Kelly and Sergeant Kennedy
Australian painter, draughtsman, printmaker and stage designer. Australia's most honoured and internationally acclaimed modern painter, and one of the most travelled artists of his generation, he worked prolifically in a variety of media on themes that often related closely to the story of his own life. He remained a controversial figure, considered by Kenneth Clark to be one of the major artists of the 20th century, but often criticized for trying to do too much. Alternating bright moods with blackest drama, he tended to work in series, reviving formal elements and iconography from previous works and maintaining a spontaneous style by devising new painting techniques in the process of execution.
Nolan was enrolled twice at the National Gallery of Victoria's School of Art (1934 and 1936) while employed as a commercial artist, but he preferred to educate himself in the public library. Reproductions of works by Picasso, Paul Klee, Henri Matisse and the Surrealists influenced his idiosyncratic, quasi-abstract works of the late 1930s, for example Untitled (abstract) (1939; Melbourne, N.G. Victoria). He wrote poetry and read omnivorously. Rimbaud was perhaps his greatest inspiration, together with Blake, Joyce, D. H. Lawrence and Herbert Read. From 1938 he was encouraged and supported by Sunday and John Reed, patrons and publicists whose house, 'Heide', in the (outer) Melbourne suburb of Heidelberg, became a focus for a close-knit avant-garde group including Albert Tucker, Joy Hester, John Perceval, Arthur Boyd and Mary Boyd (whom Nolan married as his third wife in 1978). He was a founder-member of the Contemporary Art Society in that year and subsequently helped produce the radical Reed and Harris journal Angry Penguins.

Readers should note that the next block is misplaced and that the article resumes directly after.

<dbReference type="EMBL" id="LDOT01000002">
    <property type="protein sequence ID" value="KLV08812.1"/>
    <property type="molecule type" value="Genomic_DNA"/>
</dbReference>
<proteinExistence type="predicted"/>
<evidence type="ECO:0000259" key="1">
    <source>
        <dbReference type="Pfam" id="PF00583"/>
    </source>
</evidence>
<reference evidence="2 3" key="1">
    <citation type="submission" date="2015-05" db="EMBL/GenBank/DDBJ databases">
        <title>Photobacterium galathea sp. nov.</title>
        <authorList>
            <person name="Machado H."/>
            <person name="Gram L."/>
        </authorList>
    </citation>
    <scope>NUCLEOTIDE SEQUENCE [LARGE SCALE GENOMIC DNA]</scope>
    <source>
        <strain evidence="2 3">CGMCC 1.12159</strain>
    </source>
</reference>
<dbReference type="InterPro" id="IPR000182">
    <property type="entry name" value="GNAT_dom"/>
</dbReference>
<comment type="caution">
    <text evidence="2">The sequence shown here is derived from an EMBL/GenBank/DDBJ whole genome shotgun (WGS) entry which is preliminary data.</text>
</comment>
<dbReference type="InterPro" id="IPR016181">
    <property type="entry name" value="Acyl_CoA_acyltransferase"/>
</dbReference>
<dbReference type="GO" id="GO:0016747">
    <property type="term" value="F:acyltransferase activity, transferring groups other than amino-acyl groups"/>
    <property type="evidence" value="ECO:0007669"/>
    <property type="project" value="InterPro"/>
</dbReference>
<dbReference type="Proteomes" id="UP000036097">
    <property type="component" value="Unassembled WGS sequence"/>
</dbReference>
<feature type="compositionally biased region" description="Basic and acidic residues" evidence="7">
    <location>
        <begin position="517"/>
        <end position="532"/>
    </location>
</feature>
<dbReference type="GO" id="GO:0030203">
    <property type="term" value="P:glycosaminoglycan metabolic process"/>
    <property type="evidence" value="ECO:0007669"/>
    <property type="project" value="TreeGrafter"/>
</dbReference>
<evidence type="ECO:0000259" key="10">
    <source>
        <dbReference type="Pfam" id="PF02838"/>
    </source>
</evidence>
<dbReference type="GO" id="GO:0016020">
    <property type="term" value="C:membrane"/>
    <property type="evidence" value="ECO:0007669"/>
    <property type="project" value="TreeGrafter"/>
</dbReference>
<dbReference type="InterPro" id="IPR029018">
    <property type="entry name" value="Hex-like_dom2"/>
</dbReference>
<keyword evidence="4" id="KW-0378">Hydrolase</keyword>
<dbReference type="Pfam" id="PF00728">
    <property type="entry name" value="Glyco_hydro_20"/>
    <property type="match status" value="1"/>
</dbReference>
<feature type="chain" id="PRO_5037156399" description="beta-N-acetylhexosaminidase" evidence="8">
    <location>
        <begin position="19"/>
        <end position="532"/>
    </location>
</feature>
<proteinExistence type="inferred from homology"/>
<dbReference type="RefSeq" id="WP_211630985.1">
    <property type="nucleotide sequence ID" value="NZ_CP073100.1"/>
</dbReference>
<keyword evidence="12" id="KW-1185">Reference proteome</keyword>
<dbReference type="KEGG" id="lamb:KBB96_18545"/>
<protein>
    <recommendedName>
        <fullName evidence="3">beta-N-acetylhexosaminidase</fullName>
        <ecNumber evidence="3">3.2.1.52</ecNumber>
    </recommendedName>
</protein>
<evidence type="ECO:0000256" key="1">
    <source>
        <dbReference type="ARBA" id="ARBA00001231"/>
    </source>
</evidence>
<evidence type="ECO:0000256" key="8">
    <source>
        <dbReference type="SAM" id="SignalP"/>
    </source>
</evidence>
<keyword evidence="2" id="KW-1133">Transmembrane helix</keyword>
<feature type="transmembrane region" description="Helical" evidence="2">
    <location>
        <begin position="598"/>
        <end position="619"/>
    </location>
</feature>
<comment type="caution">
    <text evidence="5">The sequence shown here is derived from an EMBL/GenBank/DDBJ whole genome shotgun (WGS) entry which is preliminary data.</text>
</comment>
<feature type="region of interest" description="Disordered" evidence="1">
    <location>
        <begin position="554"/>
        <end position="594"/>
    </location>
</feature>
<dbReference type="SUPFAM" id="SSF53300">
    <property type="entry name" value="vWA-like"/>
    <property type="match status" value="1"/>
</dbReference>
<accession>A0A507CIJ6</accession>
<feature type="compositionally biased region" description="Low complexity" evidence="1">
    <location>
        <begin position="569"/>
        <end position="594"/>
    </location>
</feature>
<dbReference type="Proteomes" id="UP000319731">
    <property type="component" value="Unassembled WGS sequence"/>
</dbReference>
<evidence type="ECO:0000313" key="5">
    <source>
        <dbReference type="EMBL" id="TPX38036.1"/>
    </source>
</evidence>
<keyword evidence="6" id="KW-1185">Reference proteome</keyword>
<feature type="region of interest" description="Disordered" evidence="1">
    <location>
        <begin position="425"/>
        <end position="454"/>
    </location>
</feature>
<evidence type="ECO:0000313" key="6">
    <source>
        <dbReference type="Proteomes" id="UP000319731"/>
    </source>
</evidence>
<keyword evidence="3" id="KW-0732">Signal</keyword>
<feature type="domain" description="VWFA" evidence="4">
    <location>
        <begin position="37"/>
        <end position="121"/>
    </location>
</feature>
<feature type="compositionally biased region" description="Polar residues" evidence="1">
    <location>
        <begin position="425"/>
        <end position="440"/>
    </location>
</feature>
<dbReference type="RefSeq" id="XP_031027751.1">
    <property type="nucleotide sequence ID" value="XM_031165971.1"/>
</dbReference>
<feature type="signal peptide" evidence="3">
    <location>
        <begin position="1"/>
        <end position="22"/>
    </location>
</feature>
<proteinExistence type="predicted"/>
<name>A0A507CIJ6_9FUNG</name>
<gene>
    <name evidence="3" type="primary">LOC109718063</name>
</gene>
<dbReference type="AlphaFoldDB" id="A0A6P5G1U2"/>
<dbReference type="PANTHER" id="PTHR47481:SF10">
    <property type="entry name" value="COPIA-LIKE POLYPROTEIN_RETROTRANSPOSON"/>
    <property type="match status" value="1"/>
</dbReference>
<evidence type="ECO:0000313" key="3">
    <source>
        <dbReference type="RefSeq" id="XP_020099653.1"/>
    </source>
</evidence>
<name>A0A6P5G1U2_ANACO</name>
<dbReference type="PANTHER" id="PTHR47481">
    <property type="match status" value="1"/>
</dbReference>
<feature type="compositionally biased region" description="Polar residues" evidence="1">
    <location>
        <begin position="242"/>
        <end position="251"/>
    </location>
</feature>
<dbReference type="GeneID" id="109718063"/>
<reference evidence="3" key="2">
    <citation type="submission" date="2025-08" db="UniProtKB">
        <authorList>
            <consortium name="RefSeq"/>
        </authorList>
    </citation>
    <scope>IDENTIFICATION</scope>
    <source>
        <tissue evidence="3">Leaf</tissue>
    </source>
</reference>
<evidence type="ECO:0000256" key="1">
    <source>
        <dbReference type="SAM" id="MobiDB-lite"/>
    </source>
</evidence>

Nolan's early paintings influenced by Dada, such as the red, yellow and white abstract Head of Rimbaud (1938-9; Melbourne, Heide Park A.G.), were intended to be shocking in their simplicity. Boy and the Moon (1940; Canberra, N.G.) consists of a bright disc set in a dark blue background. In 1940 Nolan held his first one-man exhibition in Melbourne and designed sets and costumes for the Ballets Russes production of Icare (Sydney, 1940), commissioned by Serge Lifar. Nolan was conscripted into the army in 1942, and he spent almost two years based at Dimboola in the flat golden wheatlands of north-western Victoria. By then he was working almost exclusively with ripolin, a fluid fast-drying, high-grade commercial enamel. He began to paint his immediate surroundings, thereby rescuing the Australian landscape tradition from the conservative limbo into which it had fallen since the heyday of the Heidelberg school. Bold, bright, almost childlike in their apparent simplicity, these lyrical landscapes and faux naïf figure subjects scarcely hint at the disturbances of a world at war (e.g. Under the Pier, 1945; Canberra, Nolan Gal.). Many of his post-war paintings continue to evoke his happy childhood in the Melbourne suburb of St Kilda.
In 1945 Nolan began his first paintings on the theme of Ned Kelly, the crudely idealistic, vengeful Irish-Australian outlaw hanged for theft and murder in 1880 (see Australia, fig. 12). Wishing 'to put something in front of the bush', he took as his subject the dramatic black, square image of the bushranger's homemade armour silhouetted against scribbled vegetation or a burnished sky. Although he had heard first-hand tales of the Kelly gang's exploits from his police-officer grandfather, the semi-narrative paintings (exhibited in Melbourne in 1948, and subsequently in Paris and Rome; 26 of the series in Canberra, N.G.) were, he revealed, at least as much about himself as the 19th-century folk hero.